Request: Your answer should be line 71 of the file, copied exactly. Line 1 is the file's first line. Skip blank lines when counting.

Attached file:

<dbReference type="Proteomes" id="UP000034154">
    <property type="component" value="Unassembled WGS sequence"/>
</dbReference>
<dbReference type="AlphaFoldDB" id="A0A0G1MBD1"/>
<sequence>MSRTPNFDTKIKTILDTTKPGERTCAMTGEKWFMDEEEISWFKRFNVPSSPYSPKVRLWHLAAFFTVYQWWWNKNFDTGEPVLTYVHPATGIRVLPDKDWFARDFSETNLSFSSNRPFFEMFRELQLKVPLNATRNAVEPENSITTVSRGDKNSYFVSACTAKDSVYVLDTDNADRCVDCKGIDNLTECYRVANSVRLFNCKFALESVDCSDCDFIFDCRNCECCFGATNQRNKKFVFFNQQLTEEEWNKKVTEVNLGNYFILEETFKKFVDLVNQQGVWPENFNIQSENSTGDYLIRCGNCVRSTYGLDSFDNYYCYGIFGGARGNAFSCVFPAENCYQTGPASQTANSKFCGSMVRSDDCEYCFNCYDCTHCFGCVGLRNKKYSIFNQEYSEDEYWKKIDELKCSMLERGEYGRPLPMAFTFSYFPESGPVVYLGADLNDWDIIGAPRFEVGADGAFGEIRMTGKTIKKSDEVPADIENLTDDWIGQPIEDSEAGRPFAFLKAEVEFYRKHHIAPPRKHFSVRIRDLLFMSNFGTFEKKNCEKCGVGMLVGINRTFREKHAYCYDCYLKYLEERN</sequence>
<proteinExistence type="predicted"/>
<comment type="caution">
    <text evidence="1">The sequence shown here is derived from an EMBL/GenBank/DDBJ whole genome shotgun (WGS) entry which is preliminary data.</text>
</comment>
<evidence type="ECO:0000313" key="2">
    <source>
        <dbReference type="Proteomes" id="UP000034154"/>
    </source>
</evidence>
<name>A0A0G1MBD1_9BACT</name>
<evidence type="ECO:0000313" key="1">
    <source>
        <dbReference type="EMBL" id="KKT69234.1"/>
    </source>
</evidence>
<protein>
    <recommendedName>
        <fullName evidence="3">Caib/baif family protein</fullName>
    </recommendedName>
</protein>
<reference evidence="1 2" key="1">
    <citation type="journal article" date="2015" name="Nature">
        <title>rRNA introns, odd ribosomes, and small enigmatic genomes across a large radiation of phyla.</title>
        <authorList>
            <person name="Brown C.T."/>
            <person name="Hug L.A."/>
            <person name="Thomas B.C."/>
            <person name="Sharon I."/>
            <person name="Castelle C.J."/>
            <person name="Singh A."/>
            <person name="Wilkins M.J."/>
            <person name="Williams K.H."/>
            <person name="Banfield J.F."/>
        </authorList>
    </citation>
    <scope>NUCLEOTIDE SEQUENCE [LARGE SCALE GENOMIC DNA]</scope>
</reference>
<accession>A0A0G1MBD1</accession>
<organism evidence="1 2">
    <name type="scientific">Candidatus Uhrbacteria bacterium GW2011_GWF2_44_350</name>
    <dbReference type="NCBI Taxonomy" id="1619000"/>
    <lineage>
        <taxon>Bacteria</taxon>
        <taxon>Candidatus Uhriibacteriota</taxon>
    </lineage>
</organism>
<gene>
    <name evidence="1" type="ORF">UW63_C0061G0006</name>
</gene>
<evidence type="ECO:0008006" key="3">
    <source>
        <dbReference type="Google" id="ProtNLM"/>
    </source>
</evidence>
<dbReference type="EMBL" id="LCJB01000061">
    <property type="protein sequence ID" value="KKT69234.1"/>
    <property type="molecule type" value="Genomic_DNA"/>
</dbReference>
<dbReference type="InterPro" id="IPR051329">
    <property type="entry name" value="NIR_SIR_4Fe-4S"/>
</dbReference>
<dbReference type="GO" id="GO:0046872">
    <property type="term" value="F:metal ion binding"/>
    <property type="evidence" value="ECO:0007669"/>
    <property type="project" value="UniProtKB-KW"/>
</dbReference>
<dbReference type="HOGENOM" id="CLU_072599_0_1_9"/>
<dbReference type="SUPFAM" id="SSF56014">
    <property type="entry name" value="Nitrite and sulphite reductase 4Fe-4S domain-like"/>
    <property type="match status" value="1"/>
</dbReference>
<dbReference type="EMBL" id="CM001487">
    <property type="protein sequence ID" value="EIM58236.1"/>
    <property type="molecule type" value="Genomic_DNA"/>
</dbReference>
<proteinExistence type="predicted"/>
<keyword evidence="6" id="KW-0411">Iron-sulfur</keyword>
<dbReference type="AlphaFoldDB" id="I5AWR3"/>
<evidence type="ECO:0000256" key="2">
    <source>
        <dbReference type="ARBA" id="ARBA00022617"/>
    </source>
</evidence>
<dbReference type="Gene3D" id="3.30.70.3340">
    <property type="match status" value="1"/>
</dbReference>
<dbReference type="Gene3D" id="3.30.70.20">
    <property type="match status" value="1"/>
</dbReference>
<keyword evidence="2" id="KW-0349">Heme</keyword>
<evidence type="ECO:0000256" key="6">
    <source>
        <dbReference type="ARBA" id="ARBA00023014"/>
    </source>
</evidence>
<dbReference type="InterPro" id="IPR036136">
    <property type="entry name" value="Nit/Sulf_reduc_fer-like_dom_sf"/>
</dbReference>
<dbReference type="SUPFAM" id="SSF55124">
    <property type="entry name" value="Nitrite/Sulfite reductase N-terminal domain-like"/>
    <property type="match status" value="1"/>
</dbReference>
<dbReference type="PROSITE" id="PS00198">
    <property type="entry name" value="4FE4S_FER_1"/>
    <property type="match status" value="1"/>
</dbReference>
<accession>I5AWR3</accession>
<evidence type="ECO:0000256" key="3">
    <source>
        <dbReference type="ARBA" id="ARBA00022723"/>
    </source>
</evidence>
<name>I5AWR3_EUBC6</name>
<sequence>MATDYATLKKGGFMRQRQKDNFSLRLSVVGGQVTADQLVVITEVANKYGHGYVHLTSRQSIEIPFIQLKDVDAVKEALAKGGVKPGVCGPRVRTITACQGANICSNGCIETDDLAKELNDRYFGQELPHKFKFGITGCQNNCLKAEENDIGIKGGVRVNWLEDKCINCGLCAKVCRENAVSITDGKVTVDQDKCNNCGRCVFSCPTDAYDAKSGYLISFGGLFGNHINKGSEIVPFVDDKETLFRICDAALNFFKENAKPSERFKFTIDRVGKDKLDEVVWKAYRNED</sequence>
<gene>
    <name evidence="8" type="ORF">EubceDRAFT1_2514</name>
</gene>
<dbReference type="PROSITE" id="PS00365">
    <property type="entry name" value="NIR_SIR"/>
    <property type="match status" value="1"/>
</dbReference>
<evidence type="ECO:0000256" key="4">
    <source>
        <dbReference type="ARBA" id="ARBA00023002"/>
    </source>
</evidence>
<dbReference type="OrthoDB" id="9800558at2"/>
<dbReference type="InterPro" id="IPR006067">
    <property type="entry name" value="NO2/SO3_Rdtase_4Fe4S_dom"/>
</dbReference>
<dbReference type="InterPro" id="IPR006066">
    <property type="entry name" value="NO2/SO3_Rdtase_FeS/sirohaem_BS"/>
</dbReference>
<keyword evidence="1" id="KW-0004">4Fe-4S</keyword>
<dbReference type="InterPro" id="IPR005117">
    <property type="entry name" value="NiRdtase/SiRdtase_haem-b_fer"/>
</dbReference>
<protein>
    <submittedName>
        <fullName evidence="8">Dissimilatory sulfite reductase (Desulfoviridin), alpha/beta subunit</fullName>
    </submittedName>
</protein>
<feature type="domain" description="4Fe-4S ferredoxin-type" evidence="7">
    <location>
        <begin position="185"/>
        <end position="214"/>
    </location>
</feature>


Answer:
</dbReference>